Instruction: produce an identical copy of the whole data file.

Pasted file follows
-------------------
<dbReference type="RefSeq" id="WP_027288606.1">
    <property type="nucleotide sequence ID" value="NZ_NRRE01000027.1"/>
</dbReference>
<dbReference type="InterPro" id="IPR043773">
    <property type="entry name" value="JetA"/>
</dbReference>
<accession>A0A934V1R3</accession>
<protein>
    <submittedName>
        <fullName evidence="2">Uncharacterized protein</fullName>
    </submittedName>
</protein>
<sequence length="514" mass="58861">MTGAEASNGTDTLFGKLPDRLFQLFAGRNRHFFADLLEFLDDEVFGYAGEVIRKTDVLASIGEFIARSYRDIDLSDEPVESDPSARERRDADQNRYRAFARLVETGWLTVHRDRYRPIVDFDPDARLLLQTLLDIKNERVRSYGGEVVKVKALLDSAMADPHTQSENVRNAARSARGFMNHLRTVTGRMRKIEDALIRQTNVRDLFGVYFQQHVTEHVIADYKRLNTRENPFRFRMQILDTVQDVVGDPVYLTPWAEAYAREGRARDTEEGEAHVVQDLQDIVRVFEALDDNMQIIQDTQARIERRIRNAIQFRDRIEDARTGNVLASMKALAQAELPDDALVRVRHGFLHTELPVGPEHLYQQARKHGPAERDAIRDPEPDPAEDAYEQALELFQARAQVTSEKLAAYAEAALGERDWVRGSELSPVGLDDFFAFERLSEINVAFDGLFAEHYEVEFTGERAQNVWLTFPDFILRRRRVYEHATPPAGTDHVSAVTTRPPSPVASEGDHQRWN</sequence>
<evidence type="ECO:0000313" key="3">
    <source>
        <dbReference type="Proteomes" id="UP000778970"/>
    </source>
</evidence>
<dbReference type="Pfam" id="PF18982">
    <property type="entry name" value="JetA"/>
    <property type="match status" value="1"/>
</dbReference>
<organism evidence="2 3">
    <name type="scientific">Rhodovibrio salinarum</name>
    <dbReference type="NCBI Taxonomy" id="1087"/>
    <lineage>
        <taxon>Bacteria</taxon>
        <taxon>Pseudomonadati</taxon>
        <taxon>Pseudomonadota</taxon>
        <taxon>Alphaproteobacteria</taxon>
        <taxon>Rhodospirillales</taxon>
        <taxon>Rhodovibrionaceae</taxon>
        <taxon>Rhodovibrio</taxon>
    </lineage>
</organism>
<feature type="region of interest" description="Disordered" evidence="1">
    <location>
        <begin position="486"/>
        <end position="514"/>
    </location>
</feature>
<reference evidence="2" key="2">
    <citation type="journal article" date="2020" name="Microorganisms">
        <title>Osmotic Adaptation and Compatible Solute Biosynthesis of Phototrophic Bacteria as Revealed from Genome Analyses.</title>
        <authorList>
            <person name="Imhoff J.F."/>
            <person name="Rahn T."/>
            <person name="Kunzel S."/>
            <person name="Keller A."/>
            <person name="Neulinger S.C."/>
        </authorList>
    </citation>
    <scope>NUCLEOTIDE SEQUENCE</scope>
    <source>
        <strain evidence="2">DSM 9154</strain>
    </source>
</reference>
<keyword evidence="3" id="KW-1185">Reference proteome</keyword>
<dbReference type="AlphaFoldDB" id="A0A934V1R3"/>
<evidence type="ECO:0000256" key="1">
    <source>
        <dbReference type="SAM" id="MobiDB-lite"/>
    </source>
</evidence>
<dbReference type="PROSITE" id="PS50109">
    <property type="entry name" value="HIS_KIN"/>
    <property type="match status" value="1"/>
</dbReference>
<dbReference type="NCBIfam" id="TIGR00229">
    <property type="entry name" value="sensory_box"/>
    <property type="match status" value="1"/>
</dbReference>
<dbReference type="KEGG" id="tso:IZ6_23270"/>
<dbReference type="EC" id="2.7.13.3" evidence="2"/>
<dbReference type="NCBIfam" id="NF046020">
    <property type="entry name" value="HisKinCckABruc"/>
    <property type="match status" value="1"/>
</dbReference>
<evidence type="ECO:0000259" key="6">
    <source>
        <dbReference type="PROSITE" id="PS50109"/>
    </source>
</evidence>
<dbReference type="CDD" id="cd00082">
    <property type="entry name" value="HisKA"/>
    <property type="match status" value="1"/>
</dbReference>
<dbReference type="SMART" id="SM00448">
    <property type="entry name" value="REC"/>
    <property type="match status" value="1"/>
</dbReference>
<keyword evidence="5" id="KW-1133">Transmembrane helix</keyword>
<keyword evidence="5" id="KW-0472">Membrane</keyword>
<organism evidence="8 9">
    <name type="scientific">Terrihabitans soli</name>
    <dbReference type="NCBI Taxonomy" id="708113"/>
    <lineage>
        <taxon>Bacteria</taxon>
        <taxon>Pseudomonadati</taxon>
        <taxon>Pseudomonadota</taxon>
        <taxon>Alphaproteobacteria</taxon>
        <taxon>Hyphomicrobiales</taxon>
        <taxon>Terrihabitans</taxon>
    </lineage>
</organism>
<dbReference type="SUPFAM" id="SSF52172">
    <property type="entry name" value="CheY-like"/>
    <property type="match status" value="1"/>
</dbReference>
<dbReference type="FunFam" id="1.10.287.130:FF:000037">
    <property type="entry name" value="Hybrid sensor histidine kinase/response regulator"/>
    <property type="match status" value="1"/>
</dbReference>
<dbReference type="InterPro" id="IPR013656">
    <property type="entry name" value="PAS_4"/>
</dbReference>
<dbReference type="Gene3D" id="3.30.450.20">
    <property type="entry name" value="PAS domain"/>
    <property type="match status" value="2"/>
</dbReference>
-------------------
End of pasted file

<dbReference type="RefSeq" id="WP_027288606.1">
    <property type="nucleotide sequence ID" value="NZ_NRRE01000027.1"/>
</dbReference>
<dbReference type="InterPro" id="IPR043773">
    <property type="entry name" value="JetA"/>
</dbReference>
<accession>A0A934V1R3</accession>
<protein>
    <submittedName>
        <fullName evidence="2">Uncharacterized protein</fullName>
    </submittedName>
</protein>
<sequence length="514" mass="58861">MTGAEASNGTDTLFGKLPDRLFQLFAGRNRHFFADLLEFLDDEVFGYAGEVIRKTDVLASIGEFIARSYRDIDLSDEPVESDPSARERRDADQNRYRAFARLVETGWLTVHRDRYRPIVDFDPDARLLLQTLLDIKNERVRSYGGEVVKVKALLDSAMADPHTQSENVRNAARSARGFMNHLRTVTGRMRKIEDALIRQTNVRDLFGVYFQQHVTEHVIADYKRLNTRENPFRFRMQILDTVQDVVGDPVYLTPWAEAYAREGRARDTEEGEAHVVQDLQDIVRVFEALDDNMQIIQDTQARIERRIRNAIQFRDRIEDARTGNVLASMKALAQAELPDDALVRVRHGFLHTELPVGPEHLYQQARKHGPAERDAIRDPEPDPAEDAYEQALELFQARAQVTSEKLAAYAEAALGERDWVRGSELSPVGLDDFFAFERLSEINVAFDGLFAEHYEVEFTGERAQNVWLTFPDFILRRRRVYEHATPPAGTDHVSAVTTRPPSPVASEGDHQRWN</sequence>
<evidence type="ECO:0000313" key="3">
    <source>
        <dbReference type="Proteomes" id="UP000778970"/>
    </source>
</evidence>
<dbReference type="Pfam" id="PF18982">
    <property type="entry name" value="JetA"/>
    <property type="match status" value="1"/>
</dbReference>
<organism evidence="2 3">
    <name type="scientific">Rhodovibrio salinarum</name>
    <dbReference type="NCBI Taxonomy" id="1087"/>
    <lineage>
        <taxon>Bacteria</taxon>
        <taxon>Pseudomonadati</taxon>
        <taxon>Pseudomonadota</taxon>
        <taxon>Alphaproteobacteria</taxon>
        <taxon>Rhodospirillales</taxon>
        <taxon>Rhodovibrionaceae</taxon>
        <taxon>Rhodovibrio</taxon>
    </lineage>
</organism>
<feature type="region of interest" description="Disordered" evidence="1">
    <location>
        <begin position="486"/>
        <end position="514"/>
    </location>
</feature>
<reference evidence="2" key="2">
    <citation type="journal article" date="2020" name="Microorganisms">
        <title>Osmotic Adaptation and Compatible Solute Biosynthesis of Phototrophic Bacteria as Revealed from Genome Analyses.</title>
        <authorList>
            <person name="Imhoff J.F."/>
            <person name="Rahn T."/>
            <person name="Kunzel S."/>
            <person name="Keller A."/>
            <person name="Neulinger S.C."/>
        </authorList>
    </citation>
    <scope>NUCLEOTIDE SEQUENCE</scope>
    <source>
        <strain evidence="2">DSM 9154</strain>
    </source>
</reference>
<keyword evidence="3" id="KW-1185">Reference proteome</keyword>
<dbReference type="AlphaFoldDB" id="A0A934V1R3"/>
<evidence type="ECO:0000256" key="1">
    <source>
        <dbReference type="SAM" id="MobiDB-lite"/>
    </source>
</evidence>
<dbReference type="PROSITE" id="PS50109">
    <property type="entry name" value="HIS_KIN"/>
    <property type="match status" value="1"/>
</dbReference>
<dbReference type="NCBIfam" id="TIGR00229">
    <property type="entry name" value="sensory_box"/>
    <property type="match status" value="1"/>
</dbReference>
<dbReference type="KEGG" id="tso:IZ6_23270"/>
<dbReference type="EC" id="2.7.13.3" evidence="2"/>
<dbReference type="NCBIfam" id="NF046020">
    <property type="entry name" value="HisKinCckABruc"/>
    <property type="match status" value="1"/>
</dbReference>
<evidence type="ECO:0000259" key="6">
    <source>
        <dbReference type="PROSITE" id="PS50109"/>
    </source>
</evidence>
<dbReference type="CDD" id="cd00082">
    <property type="entry name" value="HisKA"/>
    <property type="match status" value="1"/>
</dbReference>
<dbReference type="SMART" id="SM00448">
    <property type="entry name" value="REC"/>
    <property type="match status" value="1"/>
</dbReference>
<keyword evidence="5" id="KW-1133">Transmembrane helix</keyword>
<keyword evidence="5" id="KW-0472">Membrane</keyword>
<organism evidence="8 9">
    <name type="scientific">Terrihabitans soli</name>
    <dbReference type="NCBI Taxonomy" id="708113"/>
    <lineage>
        <taxon>Bacteria</taxon>
        <taxon>Pseudomonadati</taxon>
        <taxon>Pseudomonadota</taxon>
        <taxon>Alphaproteobacteria</taxon>
        <taxon>Hyphomicrobiales</taxon>
        <taxon>Terrihabitans</taxon>
    </lineage>
</organism>
<dbReference type="SUPFAM" id="SSF52172">
    <property type="entry name" value="CheY-like"/>
    <property type="match status" value="1"/>
</dbReference>
<dbReference type="FunFam" id="1.10.287.130:FF:000037">
    <property type="entry name" value="Hybrid sensor histidine kinase/response regulator"/>
    <property type="match status" value="1"/>
</dbReference>
<dbReference type="InterPro" id="IPR013656">
    <property type="entry name" value="PAS_4"/>
</dbReference>
<dbReference type="Gene3D" id="3.30.450.20">
    <property type="entry name" value="PAS domain"/>
    <property type="match status" value="2"/>
</dbReference>